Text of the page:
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J U L Y 1 9 9 8
Edward O. Wilson's "The Biological Basis of Morality" (April Atlantic) is in many ways generous, sensitive, and challenging. But it seems to me that it is also absolutely bristling with difficulties. For one thing, Wilson's summaries of religious and theological history descend repeatedly into painful caricature. His reduction of religious ethics to theories about natural law treats the far more fundamental tradition of biblical relational and covenantal ethics -- found in the classical prophets Jesus and Paul up to writers like Kierkegaard, Buber, Tillich, and Reinhold Niebuhr -- as if it didn't exist, and that betrays his basic juxtaposition of transcendentalism and empiricism into the fallacy of the false alternative. For another thing, it seems to me also that he has simply not understood the force of Kant's argument that (as applied to Wilson's defense of "objective" science) the human self cannot be understood without remainder as rooted in the objective natural world we can know empirically, because the world of objects known to empiricism has, by eliminating the possibility methodologically, no place for the subject that knows such a world. This means that if in fact it can be shown empirically that we are given to certain socially accredited "moral instincts," as free moral intelligences we are still faced with whether we ought to conform to them -- or to which of competing ones. For ethics is about not what we want or are pressured or programmed to do but what we ought to do. The expression "moral instinct" is an oxymoron!
And Wilson's effort to contrast empiricism and transcendentalism in the way he does seems to me to be based on a great misunderstanding. He believes that religion and natural science are fundamentally different -- the one grounded in "ambiguous" "idioms of theology and philosophy," the other in solid "objective knowledge." But I submit that the juxtaposition he describes is not between religion and science but between two religions. To say that the methods of empirical science are one way to understand reality is one thing, but to say they are the only way is quite another. That's not science anymore, for one can't know empirically that the only source of knowledge is empirical. That's scientism. And as an ism, it plays for Wilson exactly the same interpretive role as religion. He complains that transcendental ethics begins with moral principles presumed to be self-evident, yet he begins with an epistemological principle that he presumes to be self-evident: empiricism -- a "free-standing assumption" if ever there was one. Why is his faith any less "blind" than the religious faith he eschews?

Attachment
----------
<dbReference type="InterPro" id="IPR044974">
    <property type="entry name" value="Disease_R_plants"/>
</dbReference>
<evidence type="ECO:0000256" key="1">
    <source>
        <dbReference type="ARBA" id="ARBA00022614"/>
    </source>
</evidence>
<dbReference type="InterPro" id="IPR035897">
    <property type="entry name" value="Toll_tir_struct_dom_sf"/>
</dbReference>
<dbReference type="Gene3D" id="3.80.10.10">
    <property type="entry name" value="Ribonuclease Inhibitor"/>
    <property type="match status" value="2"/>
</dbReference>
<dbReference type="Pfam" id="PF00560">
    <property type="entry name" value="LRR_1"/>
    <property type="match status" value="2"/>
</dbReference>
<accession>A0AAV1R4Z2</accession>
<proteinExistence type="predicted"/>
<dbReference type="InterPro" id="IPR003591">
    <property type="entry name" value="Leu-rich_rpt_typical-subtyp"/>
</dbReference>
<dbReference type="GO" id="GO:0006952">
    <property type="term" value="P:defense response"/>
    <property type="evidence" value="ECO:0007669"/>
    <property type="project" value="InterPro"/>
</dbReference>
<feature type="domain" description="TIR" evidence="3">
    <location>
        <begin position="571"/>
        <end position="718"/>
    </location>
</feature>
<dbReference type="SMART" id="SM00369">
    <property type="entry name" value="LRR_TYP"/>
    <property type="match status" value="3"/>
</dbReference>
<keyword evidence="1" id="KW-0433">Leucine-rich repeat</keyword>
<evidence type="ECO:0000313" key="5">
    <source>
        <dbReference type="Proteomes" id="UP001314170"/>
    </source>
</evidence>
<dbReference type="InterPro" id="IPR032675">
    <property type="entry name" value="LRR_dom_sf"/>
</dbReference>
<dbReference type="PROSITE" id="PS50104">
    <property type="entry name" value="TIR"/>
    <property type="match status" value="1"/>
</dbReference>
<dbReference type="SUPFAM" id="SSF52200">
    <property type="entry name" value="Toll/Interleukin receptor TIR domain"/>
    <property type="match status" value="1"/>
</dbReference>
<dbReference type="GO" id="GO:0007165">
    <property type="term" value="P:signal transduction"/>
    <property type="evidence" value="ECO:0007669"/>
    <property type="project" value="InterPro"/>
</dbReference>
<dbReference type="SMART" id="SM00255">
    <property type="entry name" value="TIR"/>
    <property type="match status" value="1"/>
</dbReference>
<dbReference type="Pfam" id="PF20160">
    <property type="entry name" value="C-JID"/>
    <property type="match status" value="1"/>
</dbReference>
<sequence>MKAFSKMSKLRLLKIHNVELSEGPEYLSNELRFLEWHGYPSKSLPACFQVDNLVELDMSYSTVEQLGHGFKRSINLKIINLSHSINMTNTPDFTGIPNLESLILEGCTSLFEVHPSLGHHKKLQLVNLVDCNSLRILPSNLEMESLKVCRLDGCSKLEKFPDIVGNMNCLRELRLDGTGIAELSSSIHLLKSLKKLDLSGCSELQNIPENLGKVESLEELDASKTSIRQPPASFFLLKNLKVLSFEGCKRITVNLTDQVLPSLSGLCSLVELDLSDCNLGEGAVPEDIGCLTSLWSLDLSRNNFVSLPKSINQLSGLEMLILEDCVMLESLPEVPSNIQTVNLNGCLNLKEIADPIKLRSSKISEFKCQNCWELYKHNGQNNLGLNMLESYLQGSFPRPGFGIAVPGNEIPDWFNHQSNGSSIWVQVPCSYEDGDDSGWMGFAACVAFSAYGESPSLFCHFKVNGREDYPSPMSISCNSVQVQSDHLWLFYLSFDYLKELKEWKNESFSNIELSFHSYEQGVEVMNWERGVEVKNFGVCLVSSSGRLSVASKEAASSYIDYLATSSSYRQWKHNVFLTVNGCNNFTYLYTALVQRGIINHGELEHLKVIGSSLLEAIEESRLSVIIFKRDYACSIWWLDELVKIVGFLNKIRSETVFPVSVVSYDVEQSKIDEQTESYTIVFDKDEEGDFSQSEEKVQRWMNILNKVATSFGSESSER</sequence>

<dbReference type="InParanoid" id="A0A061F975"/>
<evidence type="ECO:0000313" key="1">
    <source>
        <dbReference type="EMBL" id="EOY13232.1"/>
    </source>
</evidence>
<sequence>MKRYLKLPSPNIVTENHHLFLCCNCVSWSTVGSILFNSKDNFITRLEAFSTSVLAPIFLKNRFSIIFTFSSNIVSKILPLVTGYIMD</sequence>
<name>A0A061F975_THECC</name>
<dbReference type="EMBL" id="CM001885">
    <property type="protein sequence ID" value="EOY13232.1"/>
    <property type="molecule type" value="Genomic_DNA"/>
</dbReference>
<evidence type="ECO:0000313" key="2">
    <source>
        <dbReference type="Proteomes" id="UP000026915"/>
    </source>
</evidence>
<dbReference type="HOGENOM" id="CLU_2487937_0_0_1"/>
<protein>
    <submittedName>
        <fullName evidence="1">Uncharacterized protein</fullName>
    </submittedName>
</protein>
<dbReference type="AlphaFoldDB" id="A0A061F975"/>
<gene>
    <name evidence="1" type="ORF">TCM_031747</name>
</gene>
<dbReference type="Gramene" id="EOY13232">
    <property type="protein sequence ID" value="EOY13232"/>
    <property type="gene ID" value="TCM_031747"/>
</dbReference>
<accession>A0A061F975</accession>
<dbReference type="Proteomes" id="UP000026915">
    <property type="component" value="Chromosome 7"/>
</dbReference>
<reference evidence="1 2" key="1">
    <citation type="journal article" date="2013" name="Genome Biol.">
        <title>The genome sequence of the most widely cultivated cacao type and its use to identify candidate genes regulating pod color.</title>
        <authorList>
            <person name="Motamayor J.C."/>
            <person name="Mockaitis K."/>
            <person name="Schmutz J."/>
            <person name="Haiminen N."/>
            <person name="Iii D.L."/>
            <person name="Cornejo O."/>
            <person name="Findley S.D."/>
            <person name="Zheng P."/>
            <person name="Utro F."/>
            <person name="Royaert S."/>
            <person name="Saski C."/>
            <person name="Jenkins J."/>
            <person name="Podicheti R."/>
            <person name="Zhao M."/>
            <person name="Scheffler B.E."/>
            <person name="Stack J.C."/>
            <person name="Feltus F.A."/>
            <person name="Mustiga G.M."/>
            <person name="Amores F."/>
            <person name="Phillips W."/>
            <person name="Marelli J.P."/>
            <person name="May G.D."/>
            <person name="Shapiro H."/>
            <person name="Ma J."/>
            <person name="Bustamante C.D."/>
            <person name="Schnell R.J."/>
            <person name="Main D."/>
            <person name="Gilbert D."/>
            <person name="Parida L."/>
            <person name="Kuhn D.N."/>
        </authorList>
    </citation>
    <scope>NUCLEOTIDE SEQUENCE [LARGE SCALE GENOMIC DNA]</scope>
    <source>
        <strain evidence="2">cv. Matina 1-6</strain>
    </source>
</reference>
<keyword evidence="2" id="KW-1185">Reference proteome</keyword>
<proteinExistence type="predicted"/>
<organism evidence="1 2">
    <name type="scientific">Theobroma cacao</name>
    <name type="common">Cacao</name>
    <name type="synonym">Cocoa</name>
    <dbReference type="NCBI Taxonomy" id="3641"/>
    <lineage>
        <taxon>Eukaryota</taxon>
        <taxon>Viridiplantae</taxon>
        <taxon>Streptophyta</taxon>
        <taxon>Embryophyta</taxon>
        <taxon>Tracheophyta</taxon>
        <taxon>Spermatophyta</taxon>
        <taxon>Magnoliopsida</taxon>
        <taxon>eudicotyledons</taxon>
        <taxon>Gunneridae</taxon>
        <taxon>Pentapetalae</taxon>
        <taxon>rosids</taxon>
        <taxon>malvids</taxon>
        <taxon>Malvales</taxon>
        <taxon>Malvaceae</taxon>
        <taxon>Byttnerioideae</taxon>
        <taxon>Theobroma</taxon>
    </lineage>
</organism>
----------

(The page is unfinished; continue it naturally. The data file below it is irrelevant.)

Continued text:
The wonder of Wilson's disparaging outline of "The Origins of Religion," about how a religion will begin as a cult, increase in power to achieve tolerance outside the circle of believers, organize itself around a central myth that explains "how the chosen people -- those subscribing to the belief system -- arrived at its center," and then develop a set of "instructions and formulas ... available to members who have worked their way to a higher state of enlightenment," is that it would seem to apply so perfectly to his scientism.
Stanley R. Moore